I perhaps risk rebuke by taking up what is rather a childish subject?
There we were… Adrine, Nyree, me and our faithful driver Shiraz. We had left Yerevan an hour and a half late for our trip to Syunik to visit handicraft producers for our Homeland Handicrafts project. Hilary Clinton had managed to muck up our schedule by visiting the Cascade to have a look at Botero’s black cat statue at precisely the same time that Shiraz was to pick us up at the same black cat.
She could have at least called and let us know.
We successfully visited craft-producing ladies in first Goris, then Kapan, then over the magical mountains to Meghri. A fantastic journey. We met so many women who do so much wonderful work with their two hands, but don’t have a market for their products. That is our challenge, and worth a whole other blog post.
The last of our five product development workshops in three days took place in Sissian, on the way back to Yerevan. As the white fruits plopped down onto the table in the garden under a mulberry tree, we sat and had an incredibly dynamic discussion about painting on glass, straw murals, ceramics, embroidery, needlework, woodwork, about combining materials, about working together, about sharing… accompanied by generous portions of fresh fruit and homemade cherry juice. This was to be fateful.
After three hours of discussion and lots of warm goodbyes, we piled into the car and headed out of Sissian, but decided to stop by Karahunge, Armenia’s Stonehenge (‘Kar’ in Armenian means ‘stone’. Nobody knows what ‘hunge’ or ‘henge’ mean, but allow me to point out the extreme similarity… spooky). Karahunge is very near the turn off from the main road to Sissian.
We parked at the souvenir shop at Karahunge, I noticed that nature was calling after lots of that yummy cherry juice. I dashed ahead of the ladies out past the stones, and back around a small mound that stands at the far end of the formation. Having done the necessary, I relievedly wandered around the other side of the mound in order to head back to where the ladies were inspecting a Braille language sign explaining the site (I do wonder how many blind people actually come to Karahunge).
To my horror, I discovered that I had inadvertently peed inside the Karahunge circle of stones.
Visions of the sky falling down, lightning striking, UFOs zapping, something, raced through my head. I was distraught. One does not pee in the circle. That surely is to test the right of the stars to sparkle, the planets to spin around the sun and the Big Dipper to point at the North Star. Maybe Orion would loosen his belt and whack me with it.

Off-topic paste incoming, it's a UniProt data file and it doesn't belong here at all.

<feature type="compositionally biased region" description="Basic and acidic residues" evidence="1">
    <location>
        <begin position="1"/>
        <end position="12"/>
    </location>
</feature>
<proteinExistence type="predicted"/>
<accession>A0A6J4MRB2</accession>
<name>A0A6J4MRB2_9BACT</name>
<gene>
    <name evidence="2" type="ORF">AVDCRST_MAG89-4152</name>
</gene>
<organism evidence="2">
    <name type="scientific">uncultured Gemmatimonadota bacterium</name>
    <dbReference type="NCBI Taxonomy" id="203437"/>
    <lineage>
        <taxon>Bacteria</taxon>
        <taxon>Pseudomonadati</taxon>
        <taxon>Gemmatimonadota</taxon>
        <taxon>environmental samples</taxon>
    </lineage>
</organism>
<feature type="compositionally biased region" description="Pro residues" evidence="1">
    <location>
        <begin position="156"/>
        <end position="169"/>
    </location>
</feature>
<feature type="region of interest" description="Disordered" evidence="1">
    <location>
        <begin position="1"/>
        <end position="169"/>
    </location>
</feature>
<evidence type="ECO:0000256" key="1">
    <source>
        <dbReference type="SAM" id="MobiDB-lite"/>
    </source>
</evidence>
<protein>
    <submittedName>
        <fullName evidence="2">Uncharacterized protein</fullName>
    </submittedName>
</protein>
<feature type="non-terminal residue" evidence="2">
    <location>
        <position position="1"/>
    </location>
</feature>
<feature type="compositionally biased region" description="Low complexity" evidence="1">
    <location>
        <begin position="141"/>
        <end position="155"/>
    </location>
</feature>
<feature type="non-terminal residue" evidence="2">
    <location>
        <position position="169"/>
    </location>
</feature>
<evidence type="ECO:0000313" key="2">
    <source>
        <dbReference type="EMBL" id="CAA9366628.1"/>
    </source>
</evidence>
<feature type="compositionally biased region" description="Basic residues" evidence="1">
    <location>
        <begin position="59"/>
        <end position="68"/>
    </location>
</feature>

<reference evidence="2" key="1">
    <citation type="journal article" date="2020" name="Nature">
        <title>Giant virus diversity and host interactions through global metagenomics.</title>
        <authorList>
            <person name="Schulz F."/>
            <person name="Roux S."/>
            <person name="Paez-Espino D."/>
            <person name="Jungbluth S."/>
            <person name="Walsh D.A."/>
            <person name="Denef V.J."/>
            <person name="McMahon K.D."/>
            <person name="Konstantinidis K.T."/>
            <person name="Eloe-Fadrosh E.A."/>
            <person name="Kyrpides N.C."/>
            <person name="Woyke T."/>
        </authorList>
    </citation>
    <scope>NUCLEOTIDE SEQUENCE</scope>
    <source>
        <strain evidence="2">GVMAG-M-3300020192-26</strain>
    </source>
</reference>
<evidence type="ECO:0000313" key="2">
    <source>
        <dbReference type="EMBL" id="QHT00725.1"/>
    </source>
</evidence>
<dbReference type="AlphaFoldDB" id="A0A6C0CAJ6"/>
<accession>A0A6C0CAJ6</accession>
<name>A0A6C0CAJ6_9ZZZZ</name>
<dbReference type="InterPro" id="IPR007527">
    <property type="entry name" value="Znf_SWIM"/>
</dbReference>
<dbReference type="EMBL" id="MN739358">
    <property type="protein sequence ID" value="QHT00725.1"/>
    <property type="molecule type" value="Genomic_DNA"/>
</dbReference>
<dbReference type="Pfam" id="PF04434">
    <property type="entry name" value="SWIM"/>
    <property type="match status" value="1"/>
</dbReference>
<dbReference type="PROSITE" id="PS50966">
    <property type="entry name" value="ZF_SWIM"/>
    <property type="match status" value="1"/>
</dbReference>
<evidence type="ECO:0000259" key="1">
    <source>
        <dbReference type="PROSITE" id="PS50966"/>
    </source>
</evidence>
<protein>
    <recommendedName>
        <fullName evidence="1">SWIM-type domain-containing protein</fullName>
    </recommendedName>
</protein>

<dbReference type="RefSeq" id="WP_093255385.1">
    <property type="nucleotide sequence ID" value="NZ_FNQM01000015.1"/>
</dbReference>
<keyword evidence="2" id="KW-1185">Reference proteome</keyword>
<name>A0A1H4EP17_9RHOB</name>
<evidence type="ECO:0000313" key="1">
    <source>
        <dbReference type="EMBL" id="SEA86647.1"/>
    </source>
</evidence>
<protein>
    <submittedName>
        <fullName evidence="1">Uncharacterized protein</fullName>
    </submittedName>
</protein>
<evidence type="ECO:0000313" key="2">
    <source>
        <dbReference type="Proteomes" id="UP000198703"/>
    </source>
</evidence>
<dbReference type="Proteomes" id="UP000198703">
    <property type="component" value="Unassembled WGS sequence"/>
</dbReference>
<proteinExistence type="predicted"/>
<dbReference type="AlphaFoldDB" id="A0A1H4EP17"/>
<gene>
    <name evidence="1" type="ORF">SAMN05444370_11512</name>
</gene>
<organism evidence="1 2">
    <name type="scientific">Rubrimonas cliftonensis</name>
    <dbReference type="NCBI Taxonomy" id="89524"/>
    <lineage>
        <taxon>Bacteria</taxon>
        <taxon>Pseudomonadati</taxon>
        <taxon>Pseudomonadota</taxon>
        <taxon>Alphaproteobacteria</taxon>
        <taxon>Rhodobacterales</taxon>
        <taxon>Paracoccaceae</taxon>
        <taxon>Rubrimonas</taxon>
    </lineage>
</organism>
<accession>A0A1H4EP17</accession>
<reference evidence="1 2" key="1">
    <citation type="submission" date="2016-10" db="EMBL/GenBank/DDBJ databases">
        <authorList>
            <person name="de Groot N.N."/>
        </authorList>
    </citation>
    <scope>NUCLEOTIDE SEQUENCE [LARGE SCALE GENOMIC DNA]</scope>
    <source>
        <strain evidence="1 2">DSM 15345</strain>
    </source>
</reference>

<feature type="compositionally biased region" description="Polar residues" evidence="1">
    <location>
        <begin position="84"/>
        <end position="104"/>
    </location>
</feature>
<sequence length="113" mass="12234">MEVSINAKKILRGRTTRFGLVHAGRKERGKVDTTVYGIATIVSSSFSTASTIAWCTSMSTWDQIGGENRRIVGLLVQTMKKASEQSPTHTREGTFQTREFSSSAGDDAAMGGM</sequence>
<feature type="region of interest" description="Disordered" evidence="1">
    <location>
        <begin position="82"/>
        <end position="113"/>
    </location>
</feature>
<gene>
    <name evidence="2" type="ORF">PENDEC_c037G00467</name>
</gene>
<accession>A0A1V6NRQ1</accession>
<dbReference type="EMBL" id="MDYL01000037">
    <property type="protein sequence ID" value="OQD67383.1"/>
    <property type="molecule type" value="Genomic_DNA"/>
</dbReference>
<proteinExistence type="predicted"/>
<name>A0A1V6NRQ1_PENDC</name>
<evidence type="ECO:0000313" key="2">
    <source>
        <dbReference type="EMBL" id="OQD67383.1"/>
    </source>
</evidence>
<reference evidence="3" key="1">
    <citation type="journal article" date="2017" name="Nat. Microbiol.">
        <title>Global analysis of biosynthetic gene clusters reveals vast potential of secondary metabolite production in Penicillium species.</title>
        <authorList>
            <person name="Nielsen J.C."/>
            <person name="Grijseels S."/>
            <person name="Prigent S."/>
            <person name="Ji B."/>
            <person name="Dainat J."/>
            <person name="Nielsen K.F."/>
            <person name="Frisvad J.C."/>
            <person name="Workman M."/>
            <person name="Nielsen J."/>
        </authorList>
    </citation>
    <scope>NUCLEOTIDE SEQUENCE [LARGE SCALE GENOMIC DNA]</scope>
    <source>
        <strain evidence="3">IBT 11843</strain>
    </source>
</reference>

I marched over to Adrine and pronounced ‘I peed in the circle’. She was unimpressed, perhaps slightly taken aback about how a man of my age can be so silly. Nyree had the same reaction, though with a bit of a snicker.
I was still uneasy. I was sure this was not a good sign.
About ten kilometers up the road towards Yerevan; Shiraz wanted to fill natural gas in the tank (not gasoline, natural gas. An amazing number of cars in Armenia use natural gas, making it one of the cleaner burning car parks in the world). I notice his furtive glance as we drive past a natural gas filling station (automekenaneri gazalicqavorman janaparhordayin kayan in Armenian..love it!) that is closed.
Another five kilometers or so, the car stalls.
I hear ‘You had to pee in the circle, didn’t you?’ from the back seat. We chuckle.
Shiraz manages to get the car started, and we roll down a hill, where it dies again, right in front of a group of beehives along the road (It is one of the great joys of summer in Armenia to buy jars of raw honey along the road, almost in any direction you drive from Yerevan). But as we sat there, out of natural gas, four hours behind schedule for arriving home already and tired after working flat out for three full days, the honey jars lined up on a rusty barrel along the road did not look so tempting.
‘Sorry for peeing in the circle’ I say. We chuckle again.
Shiraz convinces the honey salesman to drive him back to town to pick up a bubbly water bottle of gasoline to put in the car. Twenty minutes later we are happily back on the road, arriving in Yerevan some time after midnight rather than the 8 PM we planned on. We were exhausted, but happy.
Definitely visit Syunik. Definitely ride the cable car at Tatev once it’s finished. Definitely visit Sissian to see how Zara and Vahagn make their ceramics. Definitely visit the artisans who work inside the hollow stalagmites in Goris. Definitely make the effort to go all the way down to Meghri.
Do not pee in the circle at Karahunge.